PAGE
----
Political expert survey finds warning signs for American democracy

GW researchers in the political science department found “significant warning signs” for the breakdown of American democracy, according to a University release Tuesday.

Michael Miller and David Szakonyi, professors of political science, and Lee Morgenbesser, a research fellow at Griffith University in Australia, surveyed more than 500 political experts in August and respondents predicted that there is about a 14 percent chance of a breakdown of American democracy in the next four years. A percentage that is higher than the likelihood of India or Poland having a democratic breakdown, according to the release.

“These experts see significant warning signs for American democracy, especially involving political rhetoric and the capacity of political institutions to check the executive,” Miller said in the release.

The survey asked political experts to evaluate six areas of threats to American democracy including media, executive constraints, election and treatment of opposition, civil liberties, civil violence and rhetoric. It is part of a larger project called Authoritarian Warning Survey, which is a continuous survey that measures critical facets of American democracy by surveying experts on authoritarianism and democracy.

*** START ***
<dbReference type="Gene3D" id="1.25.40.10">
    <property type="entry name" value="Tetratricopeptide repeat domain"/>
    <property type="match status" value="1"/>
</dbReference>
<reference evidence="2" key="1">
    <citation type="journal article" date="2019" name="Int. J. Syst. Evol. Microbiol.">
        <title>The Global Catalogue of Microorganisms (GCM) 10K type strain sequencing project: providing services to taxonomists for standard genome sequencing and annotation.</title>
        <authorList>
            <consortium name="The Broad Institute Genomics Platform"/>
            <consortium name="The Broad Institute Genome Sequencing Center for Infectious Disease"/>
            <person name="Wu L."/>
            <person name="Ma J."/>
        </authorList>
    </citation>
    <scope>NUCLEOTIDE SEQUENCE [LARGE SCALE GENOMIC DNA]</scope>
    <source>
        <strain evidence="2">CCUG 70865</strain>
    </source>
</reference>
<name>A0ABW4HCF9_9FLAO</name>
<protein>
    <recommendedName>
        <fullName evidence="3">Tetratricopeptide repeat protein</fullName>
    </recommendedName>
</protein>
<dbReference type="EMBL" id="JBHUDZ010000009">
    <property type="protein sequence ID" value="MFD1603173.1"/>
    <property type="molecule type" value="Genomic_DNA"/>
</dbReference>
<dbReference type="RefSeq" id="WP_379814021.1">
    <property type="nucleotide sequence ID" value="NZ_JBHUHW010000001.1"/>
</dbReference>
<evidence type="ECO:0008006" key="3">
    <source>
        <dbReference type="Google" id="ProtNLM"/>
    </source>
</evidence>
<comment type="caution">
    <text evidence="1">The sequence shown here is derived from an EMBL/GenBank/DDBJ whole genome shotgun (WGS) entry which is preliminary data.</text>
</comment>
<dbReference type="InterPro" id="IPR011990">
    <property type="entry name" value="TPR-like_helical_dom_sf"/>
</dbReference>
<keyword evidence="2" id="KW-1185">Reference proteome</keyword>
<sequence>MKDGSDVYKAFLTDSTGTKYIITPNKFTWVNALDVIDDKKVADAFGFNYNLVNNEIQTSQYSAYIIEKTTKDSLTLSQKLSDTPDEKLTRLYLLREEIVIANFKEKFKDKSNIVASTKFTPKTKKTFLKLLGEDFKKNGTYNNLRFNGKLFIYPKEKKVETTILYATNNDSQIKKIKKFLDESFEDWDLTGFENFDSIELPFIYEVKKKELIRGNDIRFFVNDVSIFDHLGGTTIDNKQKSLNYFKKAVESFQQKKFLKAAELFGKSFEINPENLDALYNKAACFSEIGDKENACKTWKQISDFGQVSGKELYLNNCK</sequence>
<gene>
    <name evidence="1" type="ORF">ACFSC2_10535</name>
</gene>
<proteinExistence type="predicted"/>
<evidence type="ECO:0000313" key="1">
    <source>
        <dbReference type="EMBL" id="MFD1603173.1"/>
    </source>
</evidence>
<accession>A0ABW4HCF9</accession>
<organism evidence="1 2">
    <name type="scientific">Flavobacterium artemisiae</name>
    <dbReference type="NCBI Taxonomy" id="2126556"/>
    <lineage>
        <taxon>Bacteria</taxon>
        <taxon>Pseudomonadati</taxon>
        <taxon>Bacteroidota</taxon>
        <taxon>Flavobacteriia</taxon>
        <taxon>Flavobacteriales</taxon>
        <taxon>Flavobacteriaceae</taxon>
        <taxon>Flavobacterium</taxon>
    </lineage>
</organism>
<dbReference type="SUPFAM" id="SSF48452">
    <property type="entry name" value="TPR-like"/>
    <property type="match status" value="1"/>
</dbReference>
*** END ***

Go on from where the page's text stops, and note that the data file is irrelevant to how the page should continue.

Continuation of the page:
The political scientists started surveying experts in May of this year and this is their fifth published survey. The project partners with the nonprofit group United to Protect Democracy to provide daily numbers on the strength of democratic norms in the U.S. from these political expert surveys.

“Our goal is to be vigilant without being alarmist,” Miller said. “The only true safeguard of any democracy lies in the willingness of its citizens to identify and oppose non-democratic actions by the powerful. We aim to provide a credible warning if and when this happens.”

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